Last time we left our heroes, the Bizzaro-world punk group known as Ima Robot had scored a left-field minor hit with the punk-y “Dynomite” from its eponymous debut. The parent album was wildly uneven, poppy to a degree, flat-out weird in the other (and not in the pleasant Beck way). So, three years later, the band comes back with an album that drops the hard-rock edge and aims for nothing but the charts, the group no doubt enamored with the idea of hearing its songs pump from your favorite radio station. And if it was 1988, this plan just might have succeeded.
Flushing out a late-era New Order sound but filled with more electronic bells and whistles than a digital Santa sleigh, each song off of Ima Robot’s sophomore release, Monument to the Masses tries to be catchy without being so. All the elements are in place: the handclaps, the piano tinkles, the robotic guitar strums—but none of it seems to stick. Nothing leaps off the album and grabs your attention like “Dynomite” did only three years previous. The opening track, “Disconnect”, reeks of the dreaded scent of Trying Too Hard, coming up with a good-but-not great riff that Gary Numan probably wouldn’t have killed for, but would have bought (the themes of disconnection and reaching operators would be right up his alley as well). “Creeps Me Out,” in its self-deprecating lyrical tone, tries to be profound but comes across more show-off than pitying showdown. This isn’t the first time you feel like a great opportunity is squandered.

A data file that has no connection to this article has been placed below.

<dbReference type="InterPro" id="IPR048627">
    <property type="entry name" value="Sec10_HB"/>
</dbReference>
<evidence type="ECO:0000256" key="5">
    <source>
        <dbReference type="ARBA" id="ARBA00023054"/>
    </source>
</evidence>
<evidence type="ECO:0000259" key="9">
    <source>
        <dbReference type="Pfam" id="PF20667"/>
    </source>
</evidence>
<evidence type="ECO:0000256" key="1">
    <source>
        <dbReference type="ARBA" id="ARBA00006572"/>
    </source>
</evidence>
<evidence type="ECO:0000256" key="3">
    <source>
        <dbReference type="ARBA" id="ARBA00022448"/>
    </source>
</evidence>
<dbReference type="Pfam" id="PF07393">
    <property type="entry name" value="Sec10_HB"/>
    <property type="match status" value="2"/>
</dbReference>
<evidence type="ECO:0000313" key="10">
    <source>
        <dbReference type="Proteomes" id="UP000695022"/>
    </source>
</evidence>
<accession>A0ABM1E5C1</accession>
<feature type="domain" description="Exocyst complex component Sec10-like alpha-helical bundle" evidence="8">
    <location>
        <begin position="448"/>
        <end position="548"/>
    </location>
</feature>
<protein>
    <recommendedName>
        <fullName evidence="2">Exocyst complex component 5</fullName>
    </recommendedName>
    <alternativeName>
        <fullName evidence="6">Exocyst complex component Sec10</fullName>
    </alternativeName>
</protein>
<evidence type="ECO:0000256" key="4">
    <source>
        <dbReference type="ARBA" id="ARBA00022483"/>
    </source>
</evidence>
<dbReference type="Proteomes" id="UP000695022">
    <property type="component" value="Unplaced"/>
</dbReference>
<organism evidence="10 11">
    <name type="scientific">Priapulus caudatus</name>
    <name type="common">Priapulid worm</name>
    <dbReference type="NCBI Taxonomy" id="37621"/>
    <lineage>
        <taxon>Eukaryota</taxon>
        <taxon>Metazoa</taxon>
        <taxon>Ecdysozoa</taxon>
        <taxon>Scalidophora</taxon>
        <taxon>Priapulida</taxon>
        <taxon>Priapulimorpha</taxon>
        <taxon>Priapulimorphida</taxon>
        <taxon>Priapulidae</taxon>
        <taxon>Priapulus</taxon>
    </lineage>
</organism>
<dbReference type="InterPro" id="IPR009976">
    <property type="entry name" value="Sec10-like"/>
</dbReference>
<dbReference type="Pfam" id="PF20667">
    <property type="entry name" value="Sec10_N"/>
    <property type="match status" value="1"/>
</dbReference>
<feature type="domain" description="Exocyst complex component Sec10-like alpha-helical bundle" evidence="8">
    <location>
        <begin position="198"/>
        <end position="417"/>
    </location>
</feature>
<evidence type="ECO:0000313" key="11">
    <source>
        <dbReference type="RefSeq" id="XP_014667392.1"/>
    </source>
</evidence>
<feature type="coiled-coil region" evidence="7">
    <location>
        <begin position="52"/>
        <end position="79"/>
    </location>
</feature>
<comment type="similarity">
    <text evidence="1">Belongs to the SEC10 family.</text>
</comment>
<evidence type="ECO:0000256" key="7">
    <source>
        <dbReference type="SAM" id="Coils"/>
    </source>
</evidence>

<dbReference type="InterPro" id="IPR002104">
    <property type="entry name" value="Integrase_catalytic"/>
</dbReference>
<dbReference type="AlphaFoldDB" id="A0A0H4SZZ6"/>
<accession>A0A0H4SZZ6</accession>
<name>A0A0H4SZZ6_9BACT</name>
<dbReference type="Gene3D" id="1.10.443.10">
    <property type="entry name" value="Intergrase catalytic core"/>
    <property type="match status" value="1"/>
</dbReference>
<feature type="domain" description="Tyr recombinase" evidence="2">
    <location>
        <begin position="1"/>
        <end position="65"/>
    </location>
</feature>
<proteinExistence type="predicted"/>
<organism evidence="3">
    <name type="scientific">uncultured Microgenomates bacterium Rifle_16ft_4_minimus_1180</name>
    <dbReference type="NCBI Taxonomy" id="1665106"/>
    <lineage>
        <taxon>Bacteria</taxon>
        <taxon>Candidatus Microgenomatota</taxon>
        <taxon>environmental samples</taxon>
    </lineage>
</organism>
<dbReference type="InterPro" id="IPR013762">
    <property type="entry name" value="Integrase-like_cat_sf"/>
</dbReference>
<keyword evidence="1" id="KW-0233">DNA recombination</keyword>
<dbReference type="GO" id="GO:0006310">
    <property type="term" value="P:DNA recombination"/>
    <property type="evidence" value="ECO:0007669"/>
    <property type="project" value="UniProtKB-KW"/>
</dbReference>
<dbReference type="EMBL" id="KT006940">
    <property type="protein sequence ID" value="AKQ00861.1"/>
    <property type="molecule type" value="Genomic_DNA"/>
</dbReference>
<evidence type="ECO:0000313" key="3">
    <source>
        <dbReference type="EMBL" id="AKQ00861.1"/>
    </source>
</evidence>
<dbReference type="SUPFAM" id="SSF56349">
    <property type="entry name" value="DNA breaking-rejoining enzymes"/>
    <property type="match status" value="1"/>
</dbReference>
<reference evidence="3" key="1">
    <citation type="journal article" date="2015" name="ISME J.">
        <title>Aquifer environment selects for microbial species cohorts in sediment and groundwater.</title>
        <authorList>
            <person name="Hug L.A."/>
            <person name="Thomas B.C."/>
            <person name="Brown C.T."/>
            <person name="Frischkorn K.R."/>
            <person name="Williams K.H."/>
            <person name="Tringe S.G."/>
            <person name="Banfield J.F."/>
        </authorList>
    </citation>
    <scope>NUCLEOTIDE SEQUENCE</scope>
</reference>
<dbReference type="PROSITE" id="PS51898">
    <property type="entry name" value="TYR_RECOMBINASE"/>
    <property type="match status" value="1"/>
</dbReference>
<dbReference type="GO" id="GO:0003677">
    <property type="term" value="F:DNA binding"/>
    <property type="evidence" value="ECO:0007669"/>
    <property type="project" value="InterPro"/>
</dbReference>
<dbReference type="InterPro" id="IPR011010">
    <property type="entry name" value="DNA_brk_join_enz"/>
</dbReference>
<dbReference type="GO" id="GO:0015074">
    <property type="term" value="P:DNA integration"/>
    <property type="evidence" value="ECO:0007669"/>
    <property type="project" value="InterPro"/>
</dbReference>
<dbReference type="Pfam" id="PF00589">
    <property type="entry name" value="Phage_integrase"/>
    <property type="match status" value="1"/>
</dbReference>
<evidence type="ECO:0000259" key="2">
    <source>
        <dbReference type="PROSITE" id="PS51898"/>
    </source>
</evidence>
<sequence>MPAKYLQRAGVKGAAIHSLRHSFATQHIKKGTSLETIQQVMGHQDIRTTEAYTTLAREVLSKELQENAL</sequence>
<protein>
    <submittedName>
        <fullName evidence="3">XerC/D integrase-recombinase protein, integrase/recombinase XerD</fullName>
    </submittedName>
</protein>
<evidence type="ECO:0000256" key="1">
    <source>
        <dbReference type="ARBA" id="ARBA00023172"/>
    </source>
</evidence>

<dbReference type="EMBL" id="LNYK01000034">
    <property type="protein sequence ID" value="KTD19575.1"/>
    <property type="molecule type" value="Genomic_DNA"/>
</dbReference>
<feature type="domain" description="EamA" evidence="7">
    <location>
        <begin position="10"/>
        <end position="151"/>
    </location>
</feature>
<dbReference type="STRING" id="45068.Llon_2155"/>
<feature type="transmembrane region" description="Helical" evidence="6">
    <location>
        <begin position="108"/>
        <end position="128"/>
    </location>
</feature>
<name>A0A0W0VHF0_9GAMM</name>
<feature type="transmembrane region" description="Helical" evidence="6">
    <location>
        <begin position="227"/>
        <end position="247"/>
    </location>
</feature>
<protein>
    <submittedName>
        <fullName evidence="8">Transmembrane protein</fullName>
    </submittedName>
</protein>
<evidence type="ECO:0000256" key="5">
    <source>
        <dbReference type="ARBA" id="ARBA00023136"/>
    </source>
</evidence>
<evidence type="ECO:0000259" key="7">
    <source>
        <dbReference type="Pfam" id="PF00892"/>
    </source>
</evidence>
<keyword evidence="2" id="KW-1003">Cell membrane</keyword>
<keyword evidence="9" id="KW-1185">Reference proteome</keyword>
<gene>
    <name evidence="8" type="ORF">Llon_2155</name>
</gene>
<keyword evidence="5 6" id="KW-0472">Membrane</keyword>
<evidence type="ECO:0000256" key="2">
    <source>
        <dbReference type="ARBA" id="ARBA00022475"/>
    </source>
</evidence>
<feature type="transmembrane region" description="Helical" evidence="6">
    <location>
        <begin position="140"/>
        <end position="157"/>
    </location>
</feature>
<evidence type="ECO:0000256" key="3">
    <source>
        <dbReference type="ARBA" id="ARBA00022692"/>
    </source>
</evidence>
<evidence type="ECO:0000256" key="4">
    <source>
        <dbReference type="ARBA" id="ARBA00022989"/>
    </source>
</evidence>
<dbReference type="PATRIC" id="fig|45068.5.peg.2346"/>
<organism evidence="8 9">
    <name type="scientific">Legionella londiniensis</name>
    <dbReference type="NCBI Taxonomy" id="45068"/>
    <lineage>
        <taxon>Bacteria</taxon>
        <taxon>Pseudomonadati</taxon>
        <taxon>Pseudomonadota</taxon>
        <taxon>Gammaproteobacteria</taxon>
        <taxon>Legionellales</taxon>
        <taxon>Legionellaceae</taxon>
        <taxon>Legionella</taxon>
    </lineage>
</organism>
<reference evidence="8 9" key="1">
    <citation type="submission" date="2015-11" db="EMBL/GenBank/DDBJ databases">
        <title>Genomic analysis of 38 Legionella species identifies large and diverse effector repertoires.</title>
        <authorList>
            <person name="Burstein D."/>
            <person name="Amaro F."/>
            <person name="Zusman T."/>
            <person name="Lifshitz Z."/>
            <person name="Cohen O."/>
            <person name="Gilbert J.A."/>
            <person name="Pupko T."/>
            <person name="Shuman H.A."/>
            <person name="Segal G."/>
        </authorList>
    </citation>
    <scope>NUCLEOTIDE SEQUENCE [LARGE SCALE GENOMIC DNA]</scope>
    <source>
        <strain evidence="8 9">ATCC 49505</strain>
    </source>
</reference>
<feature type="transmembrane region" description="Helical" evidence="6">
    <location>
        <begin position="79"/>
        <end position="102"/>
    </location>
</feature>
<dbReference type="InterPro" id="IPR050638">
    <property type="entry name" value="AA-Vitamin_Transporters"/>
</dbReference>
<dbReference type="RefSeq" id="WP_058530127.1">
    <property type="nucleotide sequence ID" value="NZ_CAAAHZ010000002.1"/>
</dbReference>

Yet, this isn’t to say that the album is terrible, not by any means. The band still has a personality, and Alex Ebert’s vocals are fun and annoying in the same equal doses. “Cold Cold Universe” would have been a fantastic hit two decades ago (though it’s hard to tell how the pseudo-rapping would go over), but is actually one of the most approachable and fun tracks here. “Eskimo Ride” also follows the formula, sounding most adept for clubs with fog and laser lights, but not much else. Yet, as with most bands of Ima Robot’s nature, some of the best work comes from simply slowing things down. Case in point: the touching “Happy Annie”, a moving little number that still manages to incorporate handclaps into its overwhelming sense of sadness. Ebert really focuses himself lyrically here, and doesn’t as much offer a song as an engaging character study (plus, his voice has never sounded better than on this track). Same goes for the mellow and fun “Lovers in Captivity,” a deliciously slow number that ranks as one of the best things Ima Robot has ever done. When you hear the lyrics, “car crash contemplations”, with a humorous little pause before “that’s wrong,” a strange smile will come to your face, and when the boisterous chorus kicks in, it gets really hard to write off the band altogether.
There still remain some absolutely dreadful moments, including the wannabe-anthem that is “Stick It to the Man” (a record industry lament that tries way too hard to be ironic by tagging all the label information for the album at the tail-end of the song). The band’s ambitions may have risen, but that doesn’t necessarily mean it has created quality output. Just like its debut, there remain many bright spots along with the forgettable ones. Someday, Ima Robot will round up all the best elements and actually make a great album. Until then, we have the eject button.
// Sound Affects
"The man whose songs were recorded by Johnny Cash, Alan Jackson, Ricky Skaggs, David Allan Coe, The Highwaymen, and countless others succumbs to time’s cruel cue that the only token of permanence we have to offer are the effects of shared moments and memories.READ the article